JOHANNESBURG - To mitigate an unavoidable negative outlook by Moody’s Investors Service, economists said yesterday that South Africa needed to drive private sector-led economic growth while the government fixed state institutions. 

Moody’s, the only international ratings agency that still has South Africa’s credit rating above junk, has pronounced a low likelihood of a credit rating downgrade, albeit with a negative outlook. 

With the finance minister’s medium-term budget policy statement set to outline the country’s trajectory, economists maintain that a downgrade remains unlikely but the outlook might be revised down. Speaking at the inaugural JSE SA Trade Connect conference yesterday, Alexander Forbes chief economist Isaah Mhlanga said they expected a negative outlook from Moody’s due to weak economic fundamentals. 

“We expect a negative outlook due in part to lower economic fundamentals being worse than National Treasury expectations, and increased debt costs related to state-owned enterprises (SOEs),” Mhlanga said. “We have to accept that all of the solutions available to us are longer-term, structural measures.” Mhlanga said the private sector had largely stayed on the sidelines of economic activity while expecting government to provide all the answers to the economic crisis.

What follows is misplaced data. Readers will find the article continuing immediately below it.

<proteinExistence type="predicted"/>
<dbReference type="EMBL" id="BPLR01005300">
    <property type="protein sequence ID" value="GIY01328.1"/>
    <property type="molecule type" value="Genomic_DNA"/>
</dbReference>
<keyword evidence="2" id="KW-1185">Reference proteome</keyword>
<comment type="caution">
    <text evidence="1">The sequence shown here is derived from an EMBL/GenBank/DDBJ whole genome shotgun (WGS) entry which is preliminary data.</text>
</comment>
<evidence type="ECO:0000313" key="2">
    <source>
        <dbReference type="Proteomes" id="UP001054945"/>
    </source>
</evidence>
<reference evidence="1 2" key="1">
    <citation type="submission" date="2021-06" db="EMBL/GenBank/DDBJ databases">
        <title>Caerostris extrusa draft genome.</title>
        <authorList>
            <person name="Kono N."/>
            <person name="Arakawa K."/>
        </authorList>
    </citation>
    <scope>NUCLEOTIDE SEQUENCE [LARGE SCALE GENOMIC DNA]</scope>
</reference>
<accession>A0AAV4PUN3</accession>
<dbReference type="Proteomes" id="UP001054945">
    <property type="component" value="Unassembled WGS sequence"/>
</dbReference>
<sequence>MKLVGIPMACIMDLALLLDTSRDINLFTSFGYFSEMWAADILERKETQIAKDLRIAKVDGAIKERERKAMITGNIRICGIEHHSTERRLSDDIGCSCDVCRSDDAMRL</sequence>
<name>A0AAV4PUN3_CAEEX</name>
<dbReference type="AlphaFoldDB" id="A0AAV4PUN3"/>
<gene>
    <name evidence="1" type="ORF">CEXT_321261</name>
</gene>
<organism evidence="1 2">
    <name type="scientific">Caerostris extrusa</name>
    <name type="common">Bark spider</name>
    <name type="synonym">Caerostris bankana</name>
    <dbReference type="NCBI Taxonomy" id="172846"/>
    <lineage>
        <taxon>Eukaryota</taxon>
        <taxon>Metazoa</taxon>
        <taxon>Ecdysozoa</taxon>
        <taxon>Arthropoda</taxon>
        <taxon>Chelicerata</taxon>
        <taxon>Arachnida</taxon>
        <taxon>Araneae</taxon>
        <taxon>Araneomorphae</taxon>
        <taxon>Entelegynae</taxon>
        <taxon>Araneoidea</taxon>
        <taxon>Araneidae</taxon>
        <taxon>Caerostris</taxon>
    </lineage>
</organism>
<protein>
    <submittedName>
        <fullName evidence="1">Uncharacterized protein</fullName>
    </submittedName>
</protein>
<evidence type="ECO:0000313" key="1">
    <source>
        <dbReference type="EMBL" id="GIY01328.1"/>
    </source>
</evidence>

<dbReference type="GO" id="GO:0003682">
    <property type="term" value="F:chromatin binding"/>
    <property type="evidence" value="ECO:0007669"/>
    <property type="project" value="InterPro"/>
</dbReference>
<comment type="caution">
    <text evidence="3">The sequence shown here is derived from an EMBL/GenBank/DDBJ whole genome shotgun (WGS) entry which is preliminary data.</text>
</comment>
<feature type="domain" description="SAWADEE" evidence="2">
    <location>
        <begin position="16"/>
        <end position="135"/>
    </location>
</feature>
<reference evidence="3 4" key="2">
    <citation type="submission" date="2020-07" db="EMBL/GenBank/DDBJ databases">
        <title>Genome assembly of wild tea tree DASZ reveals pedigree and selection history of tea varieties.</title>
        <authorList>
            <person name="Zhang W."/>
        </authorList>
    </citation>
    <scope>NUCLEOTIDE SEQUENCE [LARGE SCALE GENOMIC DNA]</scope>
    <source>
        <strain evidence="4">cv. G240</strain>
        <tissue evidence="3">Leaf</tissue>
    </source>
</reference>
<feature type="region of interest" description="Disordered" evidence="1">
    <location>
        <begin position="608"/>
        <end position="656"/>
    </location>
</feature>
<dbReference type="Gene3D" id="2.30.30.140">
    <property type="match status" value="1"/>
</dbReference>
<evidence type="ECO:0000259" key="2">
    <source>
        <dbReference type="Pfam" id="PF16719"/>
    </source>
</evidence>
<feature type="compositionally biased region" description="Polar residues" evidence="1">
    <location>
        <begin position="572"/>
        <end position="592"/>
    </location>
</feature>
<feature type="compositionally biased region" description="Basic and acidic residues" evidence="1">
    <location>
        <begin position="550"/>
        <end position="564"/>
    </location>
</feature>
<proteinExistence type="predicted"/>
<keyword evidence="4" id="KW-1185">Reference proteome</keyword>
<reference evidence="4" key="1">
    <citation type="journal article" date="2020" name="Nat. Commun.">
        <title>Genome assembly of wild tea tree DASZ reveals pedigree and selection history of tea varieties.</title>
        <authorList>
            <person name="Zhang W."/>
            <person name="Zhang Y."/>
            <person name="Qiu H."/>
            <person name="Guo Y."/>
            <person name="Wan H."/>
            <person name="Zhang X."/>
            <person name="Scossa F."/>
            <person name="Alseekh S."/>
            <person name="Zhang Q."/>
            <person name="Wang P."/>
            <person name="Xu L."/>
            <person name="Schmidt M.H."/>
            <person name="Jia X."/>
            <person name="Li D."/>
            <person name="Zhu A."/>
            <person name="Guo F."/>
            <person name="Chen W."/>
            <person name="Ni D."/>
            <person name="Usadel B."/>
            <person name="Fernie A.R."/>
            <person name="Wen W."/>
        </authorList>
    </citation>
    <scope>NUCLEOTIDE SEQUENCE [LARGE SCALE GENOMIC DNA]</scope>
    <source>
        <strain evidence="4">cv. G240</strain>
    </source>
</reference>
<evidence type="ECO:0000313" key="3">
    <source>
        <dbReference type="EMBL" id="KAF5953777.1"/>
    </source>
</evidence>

“The private sector can make an impact if it stands together and speak up. The private sector can criticise, but it can also pose solutions and take the lead.” Investec chief economist Annabel Bishop said South Africa was more at risk as the global economy slowed, especially since the country had eroded fiscal space during the past decade. 

“At the moment there is a big risk premium in because (investors) are already worried about our debt escalating, and Eskom issues,” she said. 

However, Bishop said the government was doing something about fixing the economy and considering private equity stakes in SOEs, adding that these activities would have a positive impact on confidence in the medium term. 

She said there was a commitment by the private sector to ignite the appetite of foreign investors, but this was dependent on the government guaranteeing security of electricity and water supply. “Restoring efficiency at the SA Revenue Service would help in terms of confidence; we need to sort out Eskom and hear what the debt rescue plan is, and plans for other SOEs,” Bishop said. 

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